The Rachel Incident by Caroline O’ Donoghue | Book Reviews | General Fiction
The Rachel Incident by Caroline O’ Donoghue

By Mairéad Hearne (Swirl and Thread)

The Rachel Incident by Caroline O’ Donoghue

The Rachel Incident by Caroline O’ Donoghue is published with Virago and is described as ‘2023’s hottest summer read’. Primarily set in Cork in the late 2000s, The Rachel Incident is a book about self-discovery in those final college days, as that big step into adulthood looms large.

Rachel has lived at home in Douglas, a suburb of Cork City, all her life. She is in her final year in University College Cork (UCC) and works part-time in a local bookshop in the city centre. She is twenty years of age, in love (or so she thought) and with a bright future ahead but Rachel was far from content. When James Devlin started working alongside her in the bookshop, there was an immediate connection between them. In a very short space of time, Rachel was single and moving into a house in the warren of streets, near Cork’s infamous Shandon Bells, with her now best friend, James. Together they made plans for a bright future. They knew every detail of each other’s lives and had an unbreakable connection that clicked into place immediately.

Now Rachel lives in London. She has a job and a life that has turned out unexpectedly well for her but when she receives a piece of news, her mind is thrown back to those heady days and the turbulent events of her final year in college. With stunning and accurate descriptions, Caroline O’ Donoghue brings Cork alive, taking the reader on a scintillating and, at times, heart-breaking journey as Rachel struggles through a very challenging year.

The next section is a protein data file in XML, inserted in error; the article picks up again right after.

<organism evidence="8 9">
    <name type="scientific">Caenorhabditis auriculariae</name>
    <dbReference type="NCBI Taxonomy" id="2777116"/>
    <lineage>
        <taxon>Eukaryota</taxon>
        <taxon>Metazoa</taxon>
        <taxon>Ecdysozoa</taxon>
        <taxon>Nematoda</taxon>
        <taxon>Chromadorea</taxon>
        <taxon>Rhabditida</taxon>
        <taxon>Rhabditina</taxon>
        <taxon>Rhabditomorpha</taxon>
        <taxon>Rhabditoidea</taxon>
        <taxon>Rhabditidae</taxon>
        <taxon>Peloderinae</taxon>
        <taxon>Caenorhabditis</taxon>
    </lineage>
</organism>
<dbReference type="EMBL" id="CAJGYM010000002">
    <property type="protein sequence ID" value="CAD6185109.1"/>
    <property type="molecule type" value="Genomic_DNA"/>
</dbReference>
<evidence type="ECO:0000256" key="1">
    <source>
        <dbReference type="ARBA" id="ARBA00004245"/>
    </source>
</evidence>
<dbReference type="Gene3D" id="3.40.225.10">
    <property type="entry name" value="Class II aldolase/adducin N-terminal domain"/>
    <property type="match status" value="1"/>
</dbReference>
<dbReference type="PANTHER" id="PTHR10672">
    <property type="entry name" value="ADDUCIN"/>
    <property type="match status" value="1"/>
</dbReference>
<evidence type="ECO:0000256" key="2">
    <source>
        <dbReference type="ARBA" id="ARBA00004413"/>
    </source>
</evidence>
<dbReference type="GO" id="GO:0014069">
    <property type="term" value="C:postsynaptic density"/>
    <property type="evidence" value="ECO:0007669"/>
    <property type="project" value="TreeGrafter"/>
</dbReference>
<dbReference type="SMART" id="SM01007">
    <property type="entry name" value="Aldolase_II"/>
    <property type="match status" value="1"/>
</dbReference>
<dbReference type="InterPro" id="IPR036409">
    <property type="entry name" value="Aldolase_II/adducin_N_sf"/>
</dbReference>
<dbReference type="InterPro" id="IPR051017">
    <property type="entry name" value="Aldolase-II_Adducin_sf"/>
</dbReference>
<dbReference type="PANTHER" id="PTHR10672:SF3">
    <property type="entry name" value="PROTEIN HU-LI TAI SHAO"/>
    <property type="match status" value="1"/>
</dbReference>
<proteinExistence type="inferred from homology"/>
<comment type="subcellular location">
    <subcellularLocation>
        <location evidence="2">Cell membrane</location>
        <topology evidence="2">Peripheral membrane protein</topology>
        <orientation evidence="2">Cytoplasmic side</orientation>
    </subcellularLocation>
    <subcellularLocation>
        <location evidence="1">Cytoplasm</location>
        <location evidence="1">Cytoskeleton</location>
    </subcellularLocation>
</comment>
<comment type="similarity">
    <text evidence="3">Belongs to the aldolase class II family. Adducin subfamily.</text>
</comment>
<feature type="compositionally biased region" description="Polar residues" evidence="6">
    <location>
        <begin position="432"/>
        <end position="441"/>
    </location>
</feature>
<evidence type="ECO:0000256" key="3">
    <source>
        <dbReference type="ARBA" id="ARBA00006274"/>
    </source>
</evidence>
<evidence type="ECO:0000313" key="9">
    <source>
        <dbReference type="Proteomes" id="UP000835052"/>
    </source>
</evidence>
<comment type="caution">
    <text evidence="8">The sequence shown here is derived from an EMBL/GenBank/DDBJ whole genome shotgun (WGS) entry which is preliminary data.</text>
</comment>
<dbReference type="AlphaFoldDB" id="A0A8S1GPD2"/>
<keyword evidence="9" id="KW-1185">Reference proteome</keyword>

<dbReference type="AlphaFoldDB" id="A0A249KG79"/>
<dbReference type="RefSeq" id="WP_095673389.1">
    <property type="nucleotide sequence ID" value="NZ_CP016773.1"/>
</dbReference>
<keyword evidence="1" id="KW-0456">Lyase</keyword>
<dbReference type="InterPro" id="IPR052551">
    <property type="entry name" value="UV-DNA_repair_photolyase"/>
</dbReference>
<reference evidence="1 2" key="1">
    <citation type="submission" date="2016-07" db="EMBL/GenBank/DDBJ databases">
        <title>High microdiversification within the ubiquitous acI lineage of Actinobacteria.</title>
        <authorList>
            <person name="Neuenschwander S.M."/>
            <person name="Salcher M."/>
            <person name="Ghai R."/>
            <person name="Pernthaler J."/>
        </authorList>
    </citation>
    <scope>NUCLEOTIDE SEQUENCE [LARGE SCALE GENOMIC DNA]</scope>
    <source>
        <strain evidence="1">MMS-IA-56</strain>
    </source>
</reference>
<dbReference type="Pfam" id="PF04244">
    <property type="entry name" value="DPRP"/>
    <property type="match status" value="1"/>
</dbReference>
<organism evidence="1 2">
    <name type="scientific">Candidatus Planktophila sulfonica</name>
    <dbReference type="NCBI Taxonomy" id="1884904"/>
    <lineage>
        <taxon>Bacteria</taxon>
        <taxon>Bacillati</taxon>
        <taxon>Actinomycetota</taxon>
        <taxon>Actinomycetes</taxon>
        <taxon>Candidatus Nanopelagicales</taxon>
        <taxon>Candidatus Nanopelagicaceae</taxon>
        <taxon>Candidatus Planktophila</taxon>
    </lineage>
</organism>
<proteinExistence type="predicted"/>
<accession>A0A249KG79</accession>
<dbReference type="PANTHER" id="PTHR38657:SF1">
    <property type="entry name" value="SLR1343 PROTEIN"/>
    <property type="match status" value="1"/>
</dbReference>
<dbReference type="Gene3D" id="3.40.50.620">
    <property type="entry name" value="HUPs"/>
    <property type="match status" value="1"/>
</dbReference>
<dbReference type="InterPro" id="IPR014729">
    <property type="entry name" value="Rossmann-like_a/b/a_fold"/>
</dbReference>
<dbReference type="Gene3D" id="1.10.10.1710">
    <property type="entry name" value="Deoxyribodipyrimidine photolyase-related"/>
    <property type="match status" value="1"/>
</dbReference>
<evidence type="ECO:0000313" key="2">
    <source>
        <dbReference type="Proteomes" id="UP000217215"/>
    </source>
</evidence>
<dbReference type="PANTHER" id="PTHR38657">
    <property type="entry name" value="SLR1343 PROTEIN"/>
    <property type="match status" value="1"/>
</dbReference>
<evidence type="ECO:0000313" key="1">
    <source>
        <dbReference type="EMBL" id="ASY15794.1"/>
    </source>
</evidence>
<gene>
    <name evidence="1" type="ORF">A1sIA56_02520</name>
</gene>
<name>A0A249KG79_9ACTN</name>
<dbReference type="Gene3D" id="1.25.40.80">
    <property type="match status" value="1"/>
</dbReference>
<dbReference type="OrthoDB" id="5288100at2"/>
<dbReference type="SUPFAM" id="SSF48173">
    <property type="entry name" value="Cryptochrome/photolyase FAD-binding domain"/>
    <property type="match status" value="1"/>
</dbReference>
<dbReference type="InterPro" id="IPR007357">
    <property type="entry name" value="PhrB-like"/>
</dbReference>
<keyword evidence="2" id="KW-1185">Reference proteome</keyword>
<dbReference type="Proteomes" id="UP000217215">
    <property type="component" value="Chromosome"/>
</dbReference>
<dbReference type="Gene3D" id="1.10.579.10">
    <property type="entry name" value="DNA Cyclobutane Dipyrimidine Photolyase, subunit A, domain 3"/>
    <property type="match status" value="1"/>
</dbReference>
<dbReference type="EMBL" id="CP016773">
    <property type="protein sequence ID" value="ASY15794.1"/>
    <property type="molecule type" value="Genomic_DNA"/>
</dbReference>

During this period of time, Rachel had what she thought was a crush on one of her professors, Dr Byrne. James and Rachel devised plots and scenarios allowing for Rachel to cross his path but neither could have foreseen the direction this infatuation would take them in.

Although a completely different story, The Rachel Incident, with its strong Cork setting, reminded me of The Art of Falling by Danielle McLaughlin mixed in with the writings of Sally Rooney and Naoise Dolan. This book is about the complexities of life in your early twenties but written from a very fresh and entertaining viewpoint. Rachel doesn’t wallow in self-pity. She deals with what life throws at her. She’s smart, witty and warm-hearted and is very clear about where her loyalty lies. Although her decisions are not always wise, she stands over them, accepting her mistakes and the results of said mistakes.

Caroline O’ Donoghue frames this novel perfectly with the social and political dynamics of the time. She has written a coming-of-age novel with so many aspects that many of us can relate to and empathise with. We have all made mistakes in our twenties. We can all look back at the pure stupidity of some of our actions. Caroline O’ Donoghue encapsulates a time in all our lives, that time when many of us had a last hurrah before putting on our big pants and stepping out into the world of adulting.

The Rachel Incident by Caroline O’ DonoghueThe Rachel Incident is unflinching, completely engaging, intelligent and perfectly bedraggled. Chaotic and nostalgic, Caroline O’ Donoghue has written a delicious novel with wonderful and authentically flawed characters. I loved it!

(c) Mairéad Hearne (Swirl and Thread)

Order your copy online here.

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